A volcano in southeast Indonesia erupted in dramatic fashion early Friday, sending a huge plume of ash hundreds of feet into the air and triggering panic in a nearby village.
Mount Sinabung, 40 miles from the provincial capital of Karo, issued a red alert shortly after 2 a.m. and started spewing plumes of ash 30 to 40 meters (100 to 150 feet) high. Airplanes were immediately barred from flying near the volcano.
Several vehicles carrying people to a cemetery crashed after being blinded by the ash and sirens wailed from nearby villages. Some farmers fled home in their underwear and with their farm animals.
A hospital in Karo saw at least 21 injured people from the volcano, including a 4-year-old boy with burns on 25 percent of his body. He was airlifted to a hospital in Yogyakarta, the nearest city.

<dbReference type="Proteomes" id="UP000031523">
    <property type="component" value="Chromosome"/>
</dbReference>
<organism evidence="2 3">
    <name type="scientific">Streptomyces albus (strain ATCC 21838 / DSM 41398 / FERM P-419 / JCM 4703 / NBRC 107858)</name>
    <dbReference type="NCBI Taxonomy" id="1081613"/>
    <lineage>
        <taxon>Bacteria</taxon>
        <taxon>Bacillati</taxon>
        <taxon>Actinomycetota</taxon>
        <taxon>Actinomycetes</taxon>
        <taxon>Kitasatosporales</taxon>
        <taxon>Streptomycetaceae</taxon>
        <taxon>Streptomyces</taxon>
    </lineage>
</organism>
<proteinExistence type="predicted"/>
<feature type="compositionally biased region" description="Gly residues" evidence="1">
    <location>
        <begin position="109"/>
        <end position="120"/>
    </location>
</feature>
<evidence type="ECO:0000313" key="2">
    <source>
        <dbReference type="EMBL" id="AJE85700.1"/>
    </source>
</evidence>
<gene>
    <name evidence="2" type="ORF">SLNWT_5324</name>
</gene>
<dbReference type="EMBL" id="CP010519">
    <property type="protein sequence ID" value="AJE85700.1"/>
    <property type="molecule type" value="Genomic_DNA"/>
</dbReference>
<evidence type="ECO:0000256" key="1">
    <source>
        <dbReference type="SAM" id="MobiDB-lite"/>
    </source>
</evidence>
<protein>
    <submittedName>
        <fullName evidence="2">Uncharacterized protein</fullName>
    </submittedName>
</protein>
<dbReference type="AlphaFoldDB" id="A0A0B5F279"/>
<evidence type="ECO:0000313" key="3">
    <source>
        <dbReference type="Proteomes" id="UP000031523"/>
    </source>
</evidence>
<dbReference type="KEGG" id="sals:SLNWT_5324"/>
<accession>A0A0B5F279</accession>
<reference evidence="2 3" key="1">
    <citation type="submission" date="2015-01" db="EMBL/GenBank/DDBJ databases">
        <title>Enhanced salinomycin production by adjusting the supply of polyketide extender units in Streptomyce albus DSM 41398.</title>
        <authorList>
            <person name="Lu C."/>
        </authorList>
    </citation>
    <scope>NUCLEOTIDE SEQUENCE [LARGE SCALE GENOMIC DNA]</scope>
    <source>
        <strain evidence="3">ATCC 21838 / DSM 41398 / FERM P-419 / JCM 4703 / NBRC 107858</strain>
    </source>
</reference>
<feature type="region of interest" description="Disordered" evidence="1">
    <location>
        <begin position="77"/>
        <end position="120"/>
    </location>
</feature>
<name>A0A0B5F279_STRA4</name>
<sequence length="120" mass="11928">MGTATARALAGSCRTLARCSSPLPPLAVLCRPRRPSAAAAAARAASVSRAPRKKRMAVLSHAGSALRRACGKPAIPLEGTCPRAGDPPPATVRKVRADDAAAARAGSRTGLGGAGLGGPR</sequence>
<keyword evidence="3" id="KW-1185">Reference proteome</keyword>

“Several people had bloody noses from the burning and many had burns,” said Surono, a disaster mitigation agency official at Sinabung.
Indonesia, a vast archipelago of 260 million people, is prone to earthquakes and volcanic eruptions because of its location on the Pacific “Ring of Fire,” an arc of volcanoes and fault lines encircling the Pacific Basin. More than 240 volcanoes in Indonesia are active.
Sinabung, located in North Sumatra province, erupted repeatedly from 2009 to 2014. It has been dormant since, but activity picked up last week.
Indonesia’s meteorological agency raised the alert for Sinabung from two to three on a four-point scale.
Fireballs reached as high as 4,000 meters (13,000 feet) above the volcano, its lava dome appeared to be stabilizing and the sound of rumbling grew louder.
“My house is in flames,” said Mundung Wawan, a local villager. “The molten lava came like rain.”
The Karo Airport, which is about 7 miles from the volcano, was closed for a second straight day.